The Independent Flight Attendants Organisation (UFO) announced last Friday it had reached agreement with Lufthansa in an arbitration deal covering 19,000 cabin crew. The arbitration was led by former Brandenburg state premier Matthies Platzeck (Social Democratic Party, SPD). The media celebrated the fact that the danger of a new strike in the peak holiday season had now been avoided.
In reality, the agreement is declaration of war on flight attendants and all other air travel employees. At a decisive moment, UFO has stabbed its members in the back. For weeks, Lufthansa management has been conducting a massive attack on the rights and achievements of pilots, cabin crew, air traffic controllers and ground staff.
The arbitration award had been negotiated in strict secrecy since January, with the UFO leadership of Nicolas Baublies cynically saying their motto was “arbitrate and keep silent.” The contents of the deal are due to be revealed at a press conference this afternoon.
Matthias Platzeck was also the arbitrator in last year’s train drivers’ strike and ensured the GDL union signed a five-year standstill agreement, which will remain in force until 2020.
The danger is acute that behind the cover of a few superficial “successes,” UFO has agreed to a new contract that makes similar wide-ranging concessions. “As you know, more than 20 different themes ... were worked on and negotiated,” the UFO leadership told its members, who will now vote on the arbitration award.
In reality, UFO agreed a framework for the negotiations in January that presupposes concessions on pensions. UFO has thus abandoned pensions, the most important issue prompting flight attendants strike in December. UFO has agreed that in future, it is the employees and not the company that will have to bear the risk of interest rate movements affecting their pensions.
This was of particular importance for Lufthansa because of the present low interest rates. Since the 2008 financial crisis, it is no longer worthwhile allowing older crew members to take early retirement at 55, as was previously the case, and replace them with lower paid younger workers.
For airside staff, such changes will have a devastating impact, since the guaranteed company pension was an indispensable achievement. Like pilots, flight attendants are only rarely able to withstand the constant stress of air travel until they reach the official retirement age. Lufthansa is not offering them a job on the ground.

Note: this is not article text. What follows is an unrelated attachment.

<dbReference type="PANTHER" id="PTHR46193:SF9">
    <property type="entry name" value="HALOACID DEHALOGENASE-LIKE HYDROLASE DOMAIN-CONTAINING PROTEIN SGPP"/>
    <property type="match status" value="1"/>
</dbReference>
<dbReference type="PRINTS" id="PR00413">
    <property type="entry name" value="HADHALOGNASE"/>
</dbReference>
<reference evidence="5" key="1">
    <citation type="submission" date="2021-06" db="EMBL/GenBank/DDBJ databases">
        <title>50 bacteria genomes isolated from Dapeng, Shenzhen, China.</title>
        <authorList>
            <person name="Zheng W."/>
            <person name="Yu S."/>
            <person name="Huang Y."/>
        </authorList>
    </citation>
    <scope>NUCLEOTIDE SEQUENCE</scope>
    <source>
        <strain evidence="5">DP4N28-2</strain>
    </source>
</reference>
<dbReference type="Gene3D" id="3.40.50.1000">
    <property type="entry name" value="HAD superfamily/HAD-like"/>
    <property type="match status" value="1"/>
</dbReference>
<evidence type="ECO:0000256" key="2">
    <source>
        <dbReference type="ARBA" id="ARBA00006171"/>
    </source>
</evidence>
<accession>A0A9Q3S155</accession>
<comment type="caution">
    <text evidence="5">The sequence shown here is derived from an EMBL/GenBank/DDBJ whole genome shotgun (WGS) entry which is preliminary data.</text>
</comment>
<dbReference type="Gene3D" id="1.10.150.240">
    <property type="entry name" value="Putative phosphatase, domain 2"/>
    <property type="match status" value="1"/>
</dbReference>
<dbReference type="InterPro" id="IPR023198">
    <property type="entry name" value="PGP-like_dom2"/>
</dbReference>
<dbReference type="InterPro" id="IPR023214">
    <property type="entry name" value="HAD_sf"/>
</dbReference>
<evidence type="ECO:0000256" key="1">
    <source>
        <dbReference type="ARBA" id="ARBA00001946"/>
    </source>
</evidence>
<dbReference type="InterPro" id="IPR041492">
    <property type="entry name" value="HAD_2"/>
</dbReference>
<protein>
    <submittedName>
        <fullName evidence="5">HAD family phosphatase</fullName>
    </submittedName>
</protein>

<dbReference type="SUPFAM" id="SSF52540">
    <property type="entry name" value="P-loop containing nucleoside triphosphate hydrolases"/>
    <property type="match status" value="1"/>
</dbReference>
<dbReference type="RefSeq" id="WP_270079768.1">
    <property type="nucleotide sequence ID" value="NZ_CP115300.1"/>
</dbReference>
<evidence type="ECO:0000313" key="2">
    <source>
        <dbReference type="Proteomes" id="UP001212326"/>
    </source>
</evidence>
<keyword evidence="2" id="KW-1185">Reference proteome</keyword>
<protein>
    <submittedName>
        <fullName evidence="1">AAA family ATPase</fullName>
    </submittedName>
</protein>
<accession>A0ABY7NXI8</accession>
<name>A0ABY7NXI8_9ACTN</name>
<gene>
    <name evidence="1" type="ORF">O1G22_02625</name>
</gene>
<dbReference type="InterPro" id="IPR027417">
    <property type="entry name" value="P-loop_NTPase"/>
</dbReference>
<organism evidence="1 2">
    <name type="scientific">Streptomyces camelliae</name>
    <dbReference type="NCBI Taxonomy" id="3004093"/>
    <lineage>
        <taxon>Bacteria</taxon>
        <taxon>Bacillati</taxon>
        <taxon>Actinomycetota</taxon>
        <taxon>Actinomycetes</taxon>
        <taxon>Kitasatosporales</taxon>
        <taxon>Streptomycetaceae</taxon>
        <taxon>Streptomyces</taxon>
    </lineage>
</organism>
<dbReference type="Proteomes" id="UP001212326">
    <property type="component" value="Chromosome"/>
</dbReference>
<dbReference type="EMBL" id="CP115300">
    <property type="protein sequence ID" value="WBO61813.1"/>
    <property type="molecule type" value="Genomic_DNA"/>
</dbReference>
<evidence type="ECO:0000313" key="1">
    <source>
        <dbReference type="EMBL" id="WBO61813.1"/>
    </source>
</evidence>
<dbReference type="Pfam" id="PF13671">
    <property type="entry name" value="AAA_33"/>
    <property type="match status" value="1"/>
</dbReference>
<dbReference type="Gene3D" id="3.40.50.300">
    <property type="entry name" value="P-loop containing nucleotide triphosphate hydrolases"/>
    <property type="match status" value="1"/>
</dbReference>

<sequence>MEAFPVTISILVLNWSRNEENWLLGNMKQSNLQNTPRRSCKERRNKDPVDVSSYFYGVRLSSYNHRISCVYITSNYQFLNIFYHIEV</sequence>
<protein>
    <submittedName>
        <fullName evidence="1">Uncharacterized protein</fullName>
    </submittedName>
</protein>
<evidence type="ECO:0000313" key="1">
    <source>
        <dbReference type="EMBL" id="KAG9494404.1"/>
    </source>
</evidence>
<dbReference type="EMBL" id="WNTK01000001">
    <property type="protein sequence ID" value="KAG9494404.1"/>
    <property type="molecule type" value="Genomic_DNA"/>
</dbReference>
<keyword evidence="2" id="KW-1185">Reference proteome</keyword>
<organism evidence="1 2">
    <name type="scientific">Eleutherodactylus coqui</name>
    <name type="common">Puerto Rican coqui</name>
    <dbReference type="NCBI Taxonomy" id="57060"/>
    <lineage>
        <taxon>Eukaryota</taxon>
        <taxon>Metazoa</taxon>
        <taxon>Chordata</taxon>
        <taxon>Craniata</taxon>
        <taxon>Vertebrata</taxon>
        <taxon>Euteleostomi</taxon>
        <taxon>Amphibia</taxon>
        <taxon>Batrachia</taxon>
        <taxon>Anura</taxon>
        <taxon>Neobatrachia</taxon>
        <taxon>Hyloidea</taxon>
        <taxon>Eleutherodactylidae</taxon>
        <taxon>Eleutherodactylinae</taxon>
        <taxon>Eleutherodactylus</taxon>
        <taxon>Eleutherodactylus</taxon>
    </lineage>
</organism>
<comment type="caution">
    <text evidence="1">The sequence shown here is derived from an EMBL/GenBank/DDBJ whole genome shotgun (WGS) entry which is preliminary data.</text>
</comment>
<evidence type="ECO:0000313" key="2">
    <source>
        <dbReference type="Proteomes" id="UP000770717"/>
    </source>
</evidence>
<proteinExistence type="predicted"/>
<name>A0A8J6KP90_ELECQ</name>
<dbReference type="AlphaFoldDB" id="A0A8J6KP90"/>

For ground staff, the service sector union Verdi had already made significant concessions in this direction in December 2015. Accordingly, new hires will only receive fixed annuity supplements, but not a guaranteed pension. Existing workers also have to make a personal contribution to their company pension. At the same time, Verdi agreed not to call any strike action before the end of 2017.
The Lufthansa board have been attacking ground staff for weeks. In December, CEO Carsten Spohr announced the goal of reducing costs by half a billion euros annually by the end of 2018. Since then, management have been pushing through spinoffs, wage dumping and downsizing.
At Lufthansa Cargo, the company intends to cut up to 800 full-time posts. As Lufthansa Cargo CEO Peter Gerber announced on June 10, personnel and service costs are to be reduced in the cargo subsidiary alone by €80 million annually.
At Lufthansa Technik, cutbacks are also the order of the day. In Hamburg, Lufthansa Technik employees confront layoffs and drastic wage cuts. In addition, Lufthansa wants to reduce staffing in its catering subsidiary LSG Sky Chefs by up to 2,400 jobs and cut the number of its locations in Europe from 23 to seven.
On May 13, the Lufthansa board announced the unilateral termination of the “collective agreement protection” for ground staff, which had been in place for decades. This had ensured that long-serving employees received equivalent replacement jobs in case of any spinoffs.